“roll-pitch-yaw” set of Euler angles can be used. The vector that describes the quadrotor position and orientation with respect to the E-frame can be written in the form:
𝒒 = [𝑋 𝑌 𝑍 𝜙 Θ 𝜓]𝑇, (1)
where: q is the copter system position and orientation vector; X, Y, Z are the E-frame translational coordinates; 𝜙, Θ, 𝜓 are the “roll-pitch-yaw” set of Euler angles describing the E-frame orientation.
The rotation matrix between the E- and B-frames we conveniently chose to have the following form :
𝑹 = [
𝑐Ψ𝑐Θ −𝑠Ψ𝑐ϕ+ 𝑐Ψ𝑠Θ𝑠ϕ 𝑠Ψ𝑠ϕ+ 𝑐Ψ𝑠Θ𝑐ϕ 𝑠Ψ𝑐Θ −𝑐Ψ𝑐ϕ+ 𝑠Ψ𝑠Θ𝑠ϕ −𝑐Ψ𝑠ϕ+ 𝑠Ψ𝑠Θ𝑐ϕ
−𝑠Θ 𝑐Θ𝑠ϕ 𝑐Θ𝑐ϕ ], (2)
where: R is the rotation matrix between the E- and B-frames; s and c are abbreviations for the sinus and cosine functions of Euler angles as: 𝑠∗ = sin(*), 𝑐∗= cos(*).
The corresponding transfer matrix has the form:
𝑻 = [
1 𝑠ϕ𝑡Θ 𝑐ϕ𝑡Θ
0 𝑐ϕ −𝑠ϕ
0 𝑠ϕ/𝑐Θ 𝑐ϕ/𝑐Θ
where: T is the transfer matrix for Euler angle rates between E-frame and B-frame. As in the previous case a notation has been adopted: 𝑠∗ =sin(*), 𝑐∗ =cos(*), 𝑡∗ =tan(*).
The system Jacobian matrix, taking (2) and (3), can be written in the form:
𝑱 = [𝑹 𝟎3𝑥3
𝟎3𝑥3 𝑻 ], (4)
where: 𝟎3𝑥3 is a 3 by 3 zero-matrix.
The generalized quadrotor velocity in the B-frame has a form of:
𝒗 = [𝑥̇ 𝑦̇ 𝑧̇ 𝜙̇ 𝜃̇ 𝜓̇], (5)
where: 𝒗 is the generalized quadrotor velocity in the B-frame; 𝑥̇, 𝑦̇, 𝑧̇ are the B-frame velocities along the appropriate coordinate axis; 𝜙̇, 𝜃̇, 𝜓̇ are the “roll-pitch-yaw” rates of Euler angles in the B-frame.
Finally, as the result of this nomenclature the kinematical model of the quadrotor can be defined in the following simple vector equation form:
𝒒̇ = 𝑱 ∙ 𝒗 (6)
The dynamics of a generic 6 DOF rigid-body system takes into account the mass of the body m (kg) and its inertia matrix 𝑴𝑩 (kgm2). Two assumptions are commonly made:
• The first assumption states that the origin of the body-fixed frame is coincident with the centre of mass of the body. Otherwise, another point should be taken into account, which could make the body equations considerably more complicated without significantly improving the model accuracy.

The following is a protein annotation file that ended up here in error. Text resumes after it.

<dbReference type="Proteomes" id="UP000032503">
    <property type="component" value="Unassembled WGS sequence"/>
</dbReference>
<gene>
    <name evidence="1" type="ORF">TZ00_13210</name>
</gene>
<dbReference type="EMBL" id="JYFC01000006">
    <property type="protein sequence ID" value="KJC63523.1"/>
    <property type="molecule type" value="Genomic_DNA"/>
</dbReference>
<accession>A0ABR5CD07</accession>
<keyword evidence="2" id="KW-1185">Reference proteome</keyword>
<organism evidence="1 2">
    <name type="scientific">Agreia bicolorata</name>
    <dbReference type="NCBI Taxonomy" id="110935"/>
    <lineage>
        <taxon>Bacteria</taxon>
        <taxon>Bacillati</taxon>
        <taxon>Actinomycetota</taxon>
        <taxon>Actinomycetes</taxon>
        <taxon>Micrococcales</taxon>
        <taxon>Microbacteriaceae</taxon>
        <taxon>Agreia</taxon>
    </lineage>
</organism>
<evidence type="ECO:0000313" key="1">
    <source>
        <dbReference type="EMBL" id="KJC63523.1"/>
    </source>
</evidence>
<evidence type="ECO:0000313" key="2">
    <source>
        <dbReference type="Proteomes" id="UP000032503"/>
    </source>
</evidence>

• The second common simplification assumption specifies that the axes of the B-frame coincide with the body principal axes of inertia. In this case the inertia matrix 𝑴𝑩 is diagonal and, once again, the body equations become simpler.
The dynamic model of a quadrotor can be defined in the following matrix form:
𝑴𝑩𝒗̇ + 𝑪𝑩(𝒗)𝒗 − 𝑮𝑩 = 𝛌, (7)
where: 𝑴𝑩 is the system inertia matrix; 𝑪𝑩 represents the matrix of Coriolis and centrifugal forces; GB is the gravity matrix; 𝛌 is the generalized force vector including forces and torques along body axes. These matrices have known forms as presented in .
A generalized force vector 𝛌 has the form:
𝛌 = 𝑶𝑩(𝒗)𝛀 + 𝑬𝑩𝛀𝟐 (8)
where: 𝑶𝑩 is the gyroscopic propeller matrix; 𝑬𝑩 is the movement aerodynamic matrix;
𝛀 is the propellers’ speed vector as defined below in equation (12).
𝑶𝑩, the gyroscopic propeller matrix is:
𝑬𝑩, the movement aerodynamic matrix has the form:
𝑬𝑩 = (m) is the distance between the quadrotor centre of mass and the propeller blade centre of mass.
Equation (11) defines the overall propeller blades rotation speed (rad/s) used in equation (8).
𝜔 = −𝜔1+ 𝜔2− 𝜔3+ 𝜔4, (11)
where: 𝜔 is the overall propellers’ speed; 𝜔𝑖 is the angular speed of the ith propeller.
Positive sign is taken for clockwise rotations and negative sign for counter clockwise rotations.
𝛀, the speed vector of propeller blades is defined as:
𝛀 = [𝜔1 𝜔2 𝜔3 𝜔4]𝑇 (12)
Equations (1) to (12) take into account the entire quadrotor nonlinear flight mechanics model including the most influential aerodynamic effects of rotor blade trust and drag.
For high speed airplanes, it is common to introduce a new 𝑋̂ stability axis, which is aligned into the direction of the oncoming air in steady flight. The stability axis is projected into the plane made by the X and Z body axes when there is sideslip. The used model of quadrotors is not taking into account the sideslip, thus the notion of the stability axis is not used.
High speed aerial platforms in open door environments are highly nonlinear systems also subject to many further nonlinear perturbations like:
i. drag like effects:
iii. in vertical descent further nonlinear effects have to be accounted for as:
a. vortex ring state, b. turbulent wake state,
c. windmill brake state as described in .
None of these nonlinear effects are commonly considered when modelling multirotor
Precision, robustness and adaptability of the applied dynamic model are the starting point to achieve a precise and efficient autonomous control of the system . Fuzzy systems are capable of robust modelling and control of complex systems including helicopters .